Diabetes is a chronic condition in which your body develops an insulin resistance and fails to metabolize the glucose in your blood stream. This increased level of blood sugar is actually very harmful for the human body because it leads to other associated complications that can affect major organ functions. It can even lead to organ damage and eventual organ failure, which in some cases can even result in death.
How Diabetes affects your vision?
Prolonged high blood sugar has had an increasingly negative effect on eye health, resulting in Diabetic Eye Diseases. It’s a group of eye conditions that include Diabetic Retinopathy, Diabetic Macular Edema, Cataract and Glaucoma.
What is Diabetic Retinopathy?
This condition happens when the high blood sugar present in a person’s body for a long time causes damage to the retina. The retina is a layer at the back of the eyeball that contains sensory cells responsible for receiving light and then triggering nerve impulses and passing the signal to our brain, which in turn then enables us to see. When this layer is damaged, vision is also hampered. If allowed to go unchecked, Diabetic Retinopathy may even result in blindness.
What is Diabetic Macular Edema?
When Diabetic Retinopathy is allowed to continue unchecked in a Diabetic person, then it can develop into Diabetic Macular Edema (DME). When the damaged blood vessels in the retina (due to Retinopathy) start building up pressure in the eye, they start leaking fluids that accumulates in the macula. The macula is the part of the retina which controls our most detailed vision abilities, and because of DME, it can result in vision impairment. The most common symptoms of DME are blurry vision, prominent floaters in line of vision, double vision and possible blindness, if allowed to go unchecked.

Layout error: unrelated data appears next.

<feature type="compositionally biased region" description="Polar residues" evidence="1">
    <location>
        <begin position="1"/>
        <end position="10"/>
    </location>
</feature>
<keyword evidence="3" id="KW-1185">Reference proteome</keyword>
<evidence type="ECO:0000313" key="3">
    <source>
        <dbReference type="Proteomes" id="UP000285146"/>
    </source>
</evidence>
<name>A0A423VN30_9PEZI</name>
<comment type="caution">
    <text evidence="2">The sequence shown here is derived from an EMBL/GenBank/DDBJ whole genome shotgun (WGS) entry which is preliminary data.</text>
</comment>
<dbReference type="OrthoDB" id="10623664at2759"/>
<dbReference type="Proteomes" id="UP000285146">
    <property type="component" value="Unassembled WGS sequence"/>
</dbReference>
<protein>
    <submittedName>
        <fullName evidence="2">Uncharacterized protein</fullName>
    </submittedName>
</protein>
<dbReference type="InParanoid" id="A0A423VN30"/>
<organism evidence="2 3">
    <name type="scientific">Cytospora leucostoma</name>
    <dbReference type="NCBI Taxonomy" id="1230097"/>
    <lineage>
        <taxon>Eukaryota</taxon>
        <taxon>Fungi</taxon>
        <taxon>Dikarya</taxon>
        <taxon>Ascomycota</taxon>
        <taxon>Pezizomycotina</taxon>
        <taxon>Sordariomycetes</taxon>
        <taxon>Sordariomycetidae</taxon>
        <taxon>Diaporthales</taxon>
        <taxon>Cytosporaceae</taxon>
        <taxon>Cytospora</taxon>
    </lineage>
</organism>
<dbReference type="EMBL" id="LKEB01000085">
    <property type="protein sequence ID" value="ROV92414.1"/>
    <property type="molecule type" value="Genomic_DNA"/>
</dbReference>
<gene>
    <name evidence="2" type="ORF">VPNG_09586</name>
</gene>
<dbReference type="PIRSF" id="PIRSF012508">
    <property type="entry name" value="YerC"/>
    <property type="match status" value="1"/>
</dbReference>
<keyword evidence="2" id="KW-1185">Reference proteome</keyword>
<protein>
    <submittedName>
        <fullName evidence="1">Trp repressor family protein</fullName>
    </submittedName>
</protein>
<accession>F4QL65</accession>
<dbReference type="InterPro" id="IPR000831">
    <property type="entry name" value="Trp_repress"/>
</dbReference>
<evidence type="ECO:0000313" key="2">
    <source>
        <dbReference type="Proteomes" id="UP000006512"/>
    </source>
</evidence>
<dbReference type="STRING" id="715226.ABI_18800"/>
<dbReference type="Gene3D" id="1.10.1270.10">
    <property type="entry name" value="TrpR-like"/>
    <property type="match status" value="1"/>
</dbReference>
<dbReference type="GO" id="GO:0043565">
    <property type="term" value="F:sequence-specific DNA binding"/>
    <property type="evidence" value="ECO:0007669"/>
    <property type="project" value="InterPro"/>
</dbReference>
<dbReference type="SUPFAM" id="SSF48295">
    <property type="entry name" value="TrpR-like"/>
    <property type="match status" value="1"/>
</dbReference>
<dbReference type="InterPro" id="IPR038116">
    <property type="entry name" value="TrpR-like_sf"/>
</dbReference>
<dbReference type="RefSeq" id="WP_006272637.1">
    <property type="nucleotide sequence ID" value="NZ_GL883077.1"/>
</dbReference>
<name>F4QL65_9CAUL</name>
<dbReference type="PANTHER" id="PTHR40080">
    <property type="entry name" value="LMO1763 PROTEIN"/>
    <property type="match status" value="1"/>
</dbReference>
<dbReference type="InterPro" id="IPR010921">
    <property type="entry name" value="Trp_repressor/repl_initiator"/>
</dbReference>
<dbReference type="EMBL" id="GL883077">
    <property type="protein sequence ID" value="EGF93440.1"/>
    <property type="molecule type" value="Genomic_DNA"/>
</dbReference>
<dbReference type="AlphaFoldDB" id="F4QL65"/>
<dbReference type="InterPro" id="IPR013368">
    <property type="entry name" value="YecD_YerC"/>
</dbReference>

What is cataract?
Cataract is generally an age-related condition in which the eye’s naturally clear lens becomes cloudy or opaque, thus preventing light to pass through it and causing vision impairment. This is also another vision related side-effect of unchecked high blood sugar. Although it’s more of an age-related impairment, diabetes can speed up the lens damage, thus leading to cataract development in young people as well. Excess sugar levels in the blood stream can affect the aqueous humor that provides nutrition to the lens. This increased levels of glucose can lead to the deposition of a substance called sorbitol on the lens, causing them to become more opaque and thus impairing vision.
What is Glaucoma?
Glaucoma is the condition in which development of new blood capillaries and vessels in the eye can lead to increase in pressure and thus vision impairment. In extreme cases of Diabetic Retinopathy, where the existing blood vessels get damaged, there is a proliferation of newer capillaries and vessels that can lead to pressure increase and then eventually cause vision loss because of glaucoma.
Thus it’s obvious that unchecked high blood sugar can affect your eyes and vision in multiple ways. Regular eye examinations are a must in people suffering from Diabetes, to ensure proper working vision.
For more info: www.diabetacare.com
Stories by ppujja M